If, as Lao Tzu wrote, without looking out of their window they can know the ways of heaven, what if the reverse is also true, that without leaving heaven, aliens can look through our window and know all things in our little Earthling lives? Maybe it's true that the farther one travels / the less one knows. And maybe it's no coincidence that the coming apocalypse of 2012 marks the 25th anniversary of the publication of Communion, Whitley Strieber's groundbreaking true story novel about his own experiences as an alien abductee.
That's the wrong phrasing of the question - because reality and dream may be the same thing. Based on his own actual experience, we realize that for a real answer our conception of truth, of reality, of conscious vs. unconscious perception, has to change. We need to smarten up, to extract ourselves like a clump of hair from the delusional pool filter of Earth's pedestrian orbit.
While some abductees say that the 'greys' are living breathing beings, Streiber has always felt they were more like robotic, insectoid puppets usually controlled by some taller single being (or even via remote control, like advanced biomorphic land rovers). In the 1989 film adaptation ('highly' recommended) these aliens appear as toys, goblins, balloons, masks within masks, cracking open the mind, the third eye vs. the other two, with unknowable complexity. It's sometimes frustrating and seems like the filmmaker is taking some free-reign liberties with the source material.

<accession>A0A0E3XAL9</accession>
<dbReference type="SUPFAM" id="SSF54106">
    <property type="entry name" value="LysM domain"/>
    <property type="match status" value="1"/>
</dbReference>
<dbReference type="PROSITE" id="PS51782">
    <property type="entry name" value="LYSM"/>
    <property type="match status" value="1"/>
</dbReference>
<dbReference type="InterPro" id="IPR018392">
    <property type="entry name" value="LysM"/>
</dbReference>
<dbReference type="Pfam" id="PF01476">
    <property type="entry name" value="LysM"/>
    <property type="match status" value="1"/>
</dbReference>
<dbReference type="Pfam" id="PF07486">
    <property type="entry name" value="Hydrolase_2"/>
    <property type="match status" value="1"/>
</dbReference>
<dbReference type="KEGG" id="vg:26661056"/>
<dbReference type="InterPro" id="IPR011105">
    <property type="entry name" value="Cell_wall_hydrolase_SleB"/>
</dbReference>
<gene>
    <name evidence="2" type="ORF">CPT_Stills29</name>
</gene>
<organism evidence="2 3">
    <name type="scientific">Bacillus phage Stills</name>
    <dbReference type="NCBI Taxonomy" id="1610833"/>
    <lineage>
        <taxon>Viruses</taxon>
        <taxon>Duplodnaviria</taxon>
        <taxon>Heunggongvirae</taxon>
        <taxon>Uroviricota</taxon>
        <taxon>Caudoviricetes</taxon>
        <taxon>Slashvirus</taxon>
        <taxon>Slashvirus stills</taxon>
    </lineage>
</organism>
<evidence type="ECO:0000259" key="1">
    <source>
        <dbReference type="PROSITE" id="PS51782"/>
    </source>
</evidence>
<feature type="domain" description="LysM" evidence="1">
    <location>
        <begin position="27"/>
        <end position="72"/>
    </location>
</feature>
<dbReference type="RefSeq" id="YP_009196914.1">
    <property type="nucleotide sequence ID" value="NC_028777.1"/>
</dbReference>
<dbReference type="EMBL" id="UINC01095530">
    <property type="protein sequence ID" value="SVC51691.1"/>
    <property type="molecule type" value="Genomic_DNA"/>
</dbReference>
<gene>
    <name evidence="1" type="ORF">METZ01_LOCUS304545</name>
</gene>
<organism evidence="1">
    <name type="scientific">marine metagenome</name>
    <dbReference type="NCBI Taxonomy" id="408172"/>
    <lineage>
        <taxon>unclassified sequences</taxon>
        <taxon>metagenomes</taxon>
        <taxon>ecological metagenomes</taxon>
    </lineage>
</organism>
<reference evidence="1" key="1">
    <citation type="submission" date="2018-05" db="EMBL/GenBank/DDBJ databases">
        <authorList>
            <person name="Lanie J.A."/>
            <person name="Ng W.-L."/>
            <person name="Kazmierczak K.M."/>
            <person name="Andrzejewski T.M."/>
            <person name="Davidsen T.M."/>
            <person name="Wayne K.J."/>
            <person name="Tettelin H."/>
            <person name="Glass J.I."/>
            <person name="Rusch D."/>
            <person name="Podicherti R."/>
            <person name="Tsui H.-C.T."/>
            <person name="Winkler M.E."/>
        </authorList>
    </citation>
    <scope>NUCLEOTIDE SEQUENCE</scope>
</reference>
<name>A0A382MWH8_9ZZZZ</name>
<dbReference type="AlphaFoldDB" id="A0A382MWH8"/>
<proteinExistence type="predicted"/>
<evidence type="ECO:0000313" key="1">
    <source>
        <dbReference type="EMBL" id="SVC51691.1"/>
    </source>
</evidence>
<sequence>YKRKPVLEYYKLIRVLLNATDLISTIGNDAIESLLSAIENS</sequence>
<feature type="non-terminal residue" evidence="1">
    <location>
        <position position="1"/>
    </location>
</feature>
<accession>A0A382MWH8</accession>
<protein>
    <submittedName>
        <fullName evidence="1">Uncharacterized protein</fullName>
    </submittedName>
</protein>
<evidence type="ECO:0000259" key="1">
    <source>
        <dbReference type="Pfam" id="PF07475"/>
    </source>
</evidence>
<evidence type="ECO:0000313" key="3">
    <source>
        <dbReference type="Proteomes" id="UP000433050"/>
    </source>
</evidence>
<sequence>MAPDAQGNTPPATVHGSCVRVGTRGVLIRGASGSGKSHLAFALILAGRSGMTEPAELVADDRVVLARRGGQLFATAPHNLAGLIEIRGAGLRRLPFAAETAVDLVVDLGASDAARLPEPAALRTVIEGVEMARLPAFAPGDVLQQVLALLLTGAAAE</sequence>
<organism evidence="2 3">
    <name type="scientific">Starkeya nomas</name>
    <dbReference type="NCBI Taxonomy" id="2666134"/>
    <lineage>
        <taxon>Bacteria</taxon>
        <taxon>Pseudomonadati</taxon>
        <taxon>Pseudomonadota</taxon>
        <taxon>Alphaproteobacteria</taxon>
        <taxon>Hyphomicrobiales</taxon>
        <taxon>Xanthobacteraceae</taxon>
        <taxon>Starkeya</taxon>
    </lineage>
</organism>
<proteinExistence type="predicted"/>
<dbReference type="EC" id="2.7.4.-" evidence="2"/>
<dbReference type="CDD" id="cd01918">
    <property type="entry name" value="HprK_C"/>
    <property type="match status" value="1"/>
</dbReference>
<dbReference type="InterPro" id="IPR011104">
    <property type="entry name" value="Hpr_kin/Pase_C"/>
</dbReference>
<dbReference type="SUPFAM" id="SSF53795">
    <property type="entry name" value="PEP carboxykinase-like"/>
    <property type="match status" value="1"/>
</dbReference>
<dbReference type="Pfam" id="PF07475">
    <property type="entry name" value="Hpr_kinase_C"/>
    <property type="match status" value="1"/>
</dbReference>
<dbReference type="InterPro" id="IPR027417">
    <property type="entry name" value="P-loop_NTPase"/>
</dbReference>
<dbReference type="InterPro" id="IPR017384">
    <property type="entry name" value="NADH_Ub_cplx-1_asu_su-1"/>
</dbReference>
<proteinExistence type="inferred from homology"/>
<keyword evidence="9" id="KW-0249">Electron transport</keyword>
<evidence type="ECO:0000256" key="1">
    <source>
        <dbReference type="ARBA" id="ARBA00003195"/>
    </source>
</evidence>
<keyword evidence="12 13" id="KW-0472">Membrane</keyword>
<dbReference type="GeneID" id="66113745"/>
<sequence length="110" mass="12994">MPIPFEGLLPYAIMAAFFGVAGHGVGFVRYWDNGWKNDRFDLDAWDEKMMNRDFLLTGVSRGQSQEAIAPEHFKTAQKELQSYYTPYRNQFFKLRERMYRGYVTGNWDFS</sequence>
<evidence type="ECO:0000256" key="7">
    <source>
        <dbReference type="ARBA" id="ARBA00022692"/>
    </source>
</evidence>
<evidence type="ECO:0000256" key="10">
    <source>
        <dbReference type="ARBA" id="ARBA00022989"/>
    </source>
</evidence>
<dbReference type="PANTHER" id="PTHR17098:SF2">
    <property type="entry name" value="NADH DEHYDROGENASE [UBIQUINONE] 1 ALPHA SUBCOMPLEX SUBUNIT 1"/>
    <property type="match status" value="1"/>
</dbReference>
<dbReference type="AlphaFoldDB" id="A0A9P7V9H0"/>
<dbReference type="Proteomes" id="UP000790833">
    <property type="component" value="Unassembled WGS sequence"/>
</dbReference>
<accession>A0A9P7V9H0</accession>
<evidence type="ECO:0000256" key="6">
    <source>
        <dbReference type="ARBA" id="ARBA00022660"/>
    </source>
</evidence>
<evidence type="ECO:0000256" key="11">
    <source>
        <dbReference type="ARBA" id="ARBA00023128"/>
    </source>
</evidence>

As Streiber, Christopher Walken is a very odd but inspired choice. He masterfully makes Streiber into a man who doesn't believe his own eyes half the time, even as his unconscious starts jerking him around like a puppet. Walken lets us see the way the 'Walken jive' is itself a cover for real anxiety. The highlight is his triumphant face-to-face/s meeting with the alien intelligence behind all his experiences, who chooses to appear to him as both a grey, an alien lizard behind the grey, and Walken himself (in black eye liner and tux, so we can tell them apart). Walken really delivers as the alien. He's so terrifying and on-point you feel the immensity of what's going on and understand why the military keeps it all secret, and why the aliens wipe the encounters from our memory - but also why both keep the door unlocked - we get some information, some truth folded in with cover memory, but we can find more if we dig, but not too much, etc. It's all for a reason, the gradual widening of the human conscious circumference for when the aliens do make themselves known in full.
But in going off-topic with the weird cover memories, the film wanders into its own form of disinformation. The aliens can appears as people either known by the subject or the subject himself, or inanimate objects. Can we even see the aliens as they truly are with our puny earth-made eyes? Communion and Contact think no, so they give us replicas and masks to help us cope, the way we might give a dog a narcotized chew toy rather than let him hunt real rabbits that might be rabid. These beings may be part of a reality so far out humanity's ken they can only be gazed it indirectly, like Medusa in a foggy pocket mirror, and that's perhaps why there is no tangible 'evidence' for direct non-classified perusal. They don't want us to see them, and it's as easy for them to avoid leaving evidence of their visit as it is for us to clean up our trash leaving a picnic ground. They take only sanity, leave only cover memories.